Stories of skyrocketing shipping costs, empty containers taking up space on outbound ships, and once-thriving California agricultural exports left to sit and lose value — or even rot — have been the subject of of a joint California Assembly hearing this week on how the global shipping crisis has hurt the state’s many agricultural interests.
“Not only has our export situation not improved, it continues to deteriorate,” said Craig Duerr, vice president of global sales and marketing for Campos Brother’s Farm. “The agricultural climate is unlike anything I’ve ever seen.”
Assembly members agreed, calling the situation frustrating.
“Those of us on the Agriculture Committee understand what’s going on and are very, very frustrated,” said Cecilia M. Aguilar-Curry, D-Winters, whose district includes Napa, Yolo and Sonoma counties. in Northern California. “I hope we understand the urgency, that people’s lives are at stake here. Products are stored in warehouses and prices (of products) are falling.”
The two-hour information hearing on Wednesday February 2 brought together the Assembly’s Agriculture Committee and the Assembly’s Select Committee on Ports and the Movement of Goods. The hearing was chaired by the respective chairs of those committees, Assemblymen Robert Rivas, D-Salinas, and Patrick O’Donnell, D-Long Beach.
Aid is already in the works, officials said.
Port of Los Angeles executive director Gene Seroka, for example, is part of a group looking specifically at declining exports, focusing on the challenge of getting rail service to move goods more efficiently. from within the country.
For the past two years, he said, they have called for a national and state export policy.
“We need to bring farmers and manufacturers back into the international game,” Seroka told the committee. “We need to put exporters in a position to do better.”
Port advancements in areas such as digitalization lag behind ports in other countries, Seroka added.
“We are 30 years behind other trading nations in this area,” Seroka said, referring to the ability to share information tracking containers. “We can track a pizza order that comes to us better than we can track a container.”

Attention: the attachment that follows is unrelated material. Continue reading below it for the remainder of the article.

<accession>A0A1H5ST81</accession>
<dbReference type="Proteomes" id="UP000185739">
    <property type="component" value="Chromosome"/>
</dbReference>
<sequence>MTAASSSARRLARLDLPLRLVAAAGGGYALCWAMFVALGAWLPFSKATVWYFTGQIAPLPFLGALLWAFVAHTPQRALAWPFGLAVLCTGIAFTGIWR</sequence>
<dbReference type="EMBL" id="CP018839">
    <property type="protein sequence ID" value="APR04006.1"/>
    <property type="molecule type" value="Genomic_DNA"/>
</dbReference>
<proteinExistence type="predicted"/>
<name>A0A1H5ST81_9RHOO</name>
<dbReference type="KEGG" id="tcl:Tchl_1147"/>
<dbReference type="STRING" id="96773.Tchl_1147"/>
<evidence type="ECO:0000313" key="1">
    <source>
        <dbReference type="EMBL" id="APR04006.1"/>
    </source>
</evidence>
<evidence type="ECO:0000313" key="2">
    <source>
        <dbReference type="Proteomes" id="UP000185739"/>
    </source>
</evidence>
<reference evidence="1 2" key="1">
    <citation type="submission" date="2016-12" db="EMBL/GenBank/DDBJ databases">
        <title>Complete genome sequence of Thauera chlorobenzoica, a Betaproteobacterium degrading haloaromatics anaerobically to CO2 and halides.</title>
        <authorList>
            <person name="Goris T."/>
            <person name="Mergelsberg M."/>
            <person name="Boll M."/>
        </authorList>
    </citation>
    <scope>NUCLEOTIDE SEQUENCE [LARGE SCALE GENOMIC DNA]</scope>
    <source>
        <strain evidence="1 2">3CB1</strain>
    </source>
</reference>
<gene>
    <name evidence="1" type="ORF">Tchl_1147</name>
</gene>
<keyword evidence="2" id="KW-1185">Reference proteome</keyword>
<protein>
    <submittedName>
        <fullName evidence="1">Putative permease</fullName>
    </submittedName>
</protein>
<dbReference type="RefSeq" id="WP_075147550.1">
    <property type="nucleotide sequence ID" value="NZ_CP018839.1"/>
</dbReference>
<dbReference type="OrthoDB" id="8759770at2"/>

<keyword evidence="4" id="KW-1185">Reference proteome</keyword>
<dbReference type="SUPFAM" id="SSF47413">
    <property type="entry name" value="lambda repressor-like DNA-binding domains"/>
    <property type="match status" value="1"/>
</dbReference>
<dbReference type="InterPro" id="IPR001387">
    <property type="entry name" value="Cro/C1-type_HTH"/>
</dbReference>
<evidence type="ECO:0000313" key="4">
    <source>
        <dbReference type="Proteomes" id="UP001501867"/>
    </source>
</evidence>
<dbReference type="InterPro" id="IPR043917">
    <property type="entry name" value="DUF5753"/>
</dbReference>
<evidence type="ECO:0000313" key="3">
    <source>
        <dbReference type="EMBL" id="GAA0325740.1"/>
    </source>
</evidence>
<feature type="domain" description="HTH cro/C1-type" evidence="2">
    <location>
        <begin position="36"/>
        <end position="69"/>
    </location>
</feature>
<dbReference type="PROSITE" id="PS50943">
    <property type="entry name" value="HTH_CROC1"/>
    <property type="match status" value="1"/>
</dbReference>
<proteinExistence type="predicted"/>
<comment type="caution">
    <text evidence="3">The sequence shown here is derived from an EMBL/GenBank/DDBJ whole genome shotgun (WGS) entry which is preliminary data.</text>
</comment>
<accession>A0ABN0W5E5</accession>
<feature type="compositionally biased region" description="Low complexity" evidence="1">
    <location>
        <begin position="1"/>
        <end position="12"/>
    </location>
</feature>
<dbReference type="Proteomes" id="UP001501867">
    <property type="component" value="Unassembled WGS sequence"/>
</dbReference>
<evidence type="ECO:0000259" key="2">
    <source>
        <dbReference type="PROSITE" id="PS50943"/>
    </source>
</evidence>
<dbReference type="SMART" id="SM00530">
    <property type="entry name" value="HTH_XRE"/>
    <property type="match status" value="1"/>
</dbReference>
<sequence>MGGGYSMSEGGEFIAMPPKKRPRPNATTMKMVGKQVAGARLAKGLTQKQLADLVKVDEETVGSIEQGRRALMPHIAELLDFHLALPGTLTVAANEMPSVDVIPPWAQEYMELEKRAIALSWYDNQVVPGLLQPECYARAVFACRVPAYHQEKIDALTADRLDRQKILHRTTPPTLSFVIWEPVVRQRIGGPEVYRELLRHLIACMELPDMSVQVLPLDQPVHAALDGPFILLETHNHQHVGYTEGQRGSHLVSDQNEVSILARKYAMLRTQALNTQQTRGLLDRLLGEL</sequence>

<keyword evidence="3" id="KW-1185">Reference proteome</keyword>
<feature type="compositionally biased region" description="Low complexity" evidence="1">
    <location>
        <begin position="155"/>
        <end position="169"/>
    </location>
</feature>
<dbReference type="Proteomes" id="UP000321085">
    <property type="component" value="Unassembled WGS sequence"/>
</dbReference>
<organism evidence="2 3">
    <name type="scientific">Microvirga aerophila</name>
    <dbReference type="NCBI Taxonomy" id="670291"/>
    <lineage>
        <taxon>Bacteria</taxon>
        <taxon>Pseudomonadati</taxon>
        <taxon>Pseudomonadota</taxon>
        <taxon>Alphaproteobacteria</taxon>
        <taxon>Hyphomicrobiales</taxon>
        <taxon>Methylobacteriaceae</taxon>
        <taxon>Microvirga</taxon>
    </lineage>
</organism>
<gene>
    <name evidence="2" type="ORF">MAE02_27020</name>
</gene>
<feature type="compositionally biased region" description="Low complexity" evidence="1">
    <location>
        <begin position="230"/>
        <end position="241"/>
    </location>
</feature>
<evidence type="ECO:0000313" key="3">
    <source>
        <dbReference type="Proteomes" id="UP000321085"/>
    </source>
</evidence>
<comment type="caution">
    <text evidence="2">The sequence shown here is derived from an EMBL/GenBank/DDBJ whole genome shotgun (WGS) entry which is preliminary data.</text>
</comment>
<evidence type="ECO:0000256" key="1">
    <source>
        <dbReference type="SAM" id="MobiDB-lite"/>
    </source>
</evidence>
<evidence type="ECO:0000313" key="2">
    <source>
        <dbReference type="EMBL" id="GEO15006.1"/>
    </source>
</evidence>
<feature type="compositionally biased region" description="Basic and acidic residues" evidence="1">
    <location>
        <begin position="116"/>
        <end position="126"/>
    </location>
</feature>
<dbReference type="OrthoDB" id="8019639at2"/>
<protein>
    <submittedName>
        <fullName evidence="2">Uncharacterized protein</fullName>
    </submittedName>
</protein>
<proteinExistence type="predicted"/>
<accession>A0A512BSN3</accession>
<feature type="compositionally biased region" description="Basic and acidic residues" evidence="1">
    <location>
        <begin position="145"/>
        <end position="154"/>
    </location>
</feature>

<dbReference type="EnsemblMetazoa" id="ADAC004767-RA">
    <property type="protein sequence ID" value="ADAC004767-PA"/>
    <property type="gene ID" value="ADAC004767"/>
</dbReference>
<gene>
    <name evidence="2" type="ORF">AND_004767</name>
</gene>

Wednesday’s discussion focused on California’s 11 ports and the exporters they serve.
The $17 billion allocation for ports and waterways included in recent federal funding will help, Seroka said, with a focus on creating better connections and “bringing the Central Valley and inland regions closer to ports.” residents”.
The Port of Oakland, where 50% of agricultural exports leave California each year, will open a 25-acre off-terminal container yard to improve the flow of agricultural exports.
But as with everything in the supply chain, there is no one-size-fits-all solution.
Making better use of the ports of Oakland and Stockton were frequently mentioned options.
“Normally, a number of ships would land cargo at the ports of Los Angeles and Long Beach and then go up to the Port of Oakland to load exports to Asia,” said Karen Ross, secretary of the California department. of food and agriculture. .
More often now, officials say, ships unload imported cargo at Los Angeles/Long Beach, only to turn around and return to Asia with empty containers instead.
Danny Wan, president of the California Association of Port Authorities and executive director of the Port of Oakland, spoke about the need to modernize the space the port has but cannot always use.
While agricultural exports have increased nationally, he said, exports through California have fallen.
“It seems ironic to us,” Wan said, “but California as a whole is losing export market share.”
The announcement this week for new space at the Port of Oakland will include incentives for agricultural exporters, Wan said, with refrigerated container caps and providing more terminal space by eliminating voids.
Assemblyman Mike Gipson, D-Carson, also said the current shortage of truckers was part of the equation.
“How can we rectify that,” he said, “how can we resolve these outstanding issues?”
The Pacific Merchant Shipping Association has suggested supply chain policies to help California agricultural exporters acquire equipment and transportation services at reasonable costs, as well as work with ports and local governments to enable areas off-terminal transit where empty containers can be moved.
O’Donnell, meanwhile, suggested a policy requiring terminals to commit to sending a certain percentage of exports as part of their overall business.
“Perhaps we should consider requiring some type of export requirement for signed leases for terminals,” O’Donnell said. “I don’t think it (should) be too prescriptive, but it might be wise to put some responsibility on terminal operators.”
For those caught in the supply chain quagmire, solutions are needed fast.
“We are losing market share to international competitors who are not faced with” rising costs and long lead times, said Michael Parr, vice president of international sales for Wente Family Estates in San Francisco, a major exporter. of wine.
The continued uncertainty and economic loss are untenable, said Duerr, of Campos Brother’s Farm.
“We can’t invoice an export customer without a (cargo) bill of lading and we can’t get a bill of lading until (the product) is on a ship,” Duerr said, “so whenever we have a ship delayed, that translates into hundreds of millions of dollars.
“It’s unsustainable for many of our businesses,” he added.
A lack of port modernization, inflated fees and unreliable shipping schedules all need to be addressed, he said.
“We’re feeling the impacts strongly,” Duerr said, “and honestly the corrections can’t happen fast enough.”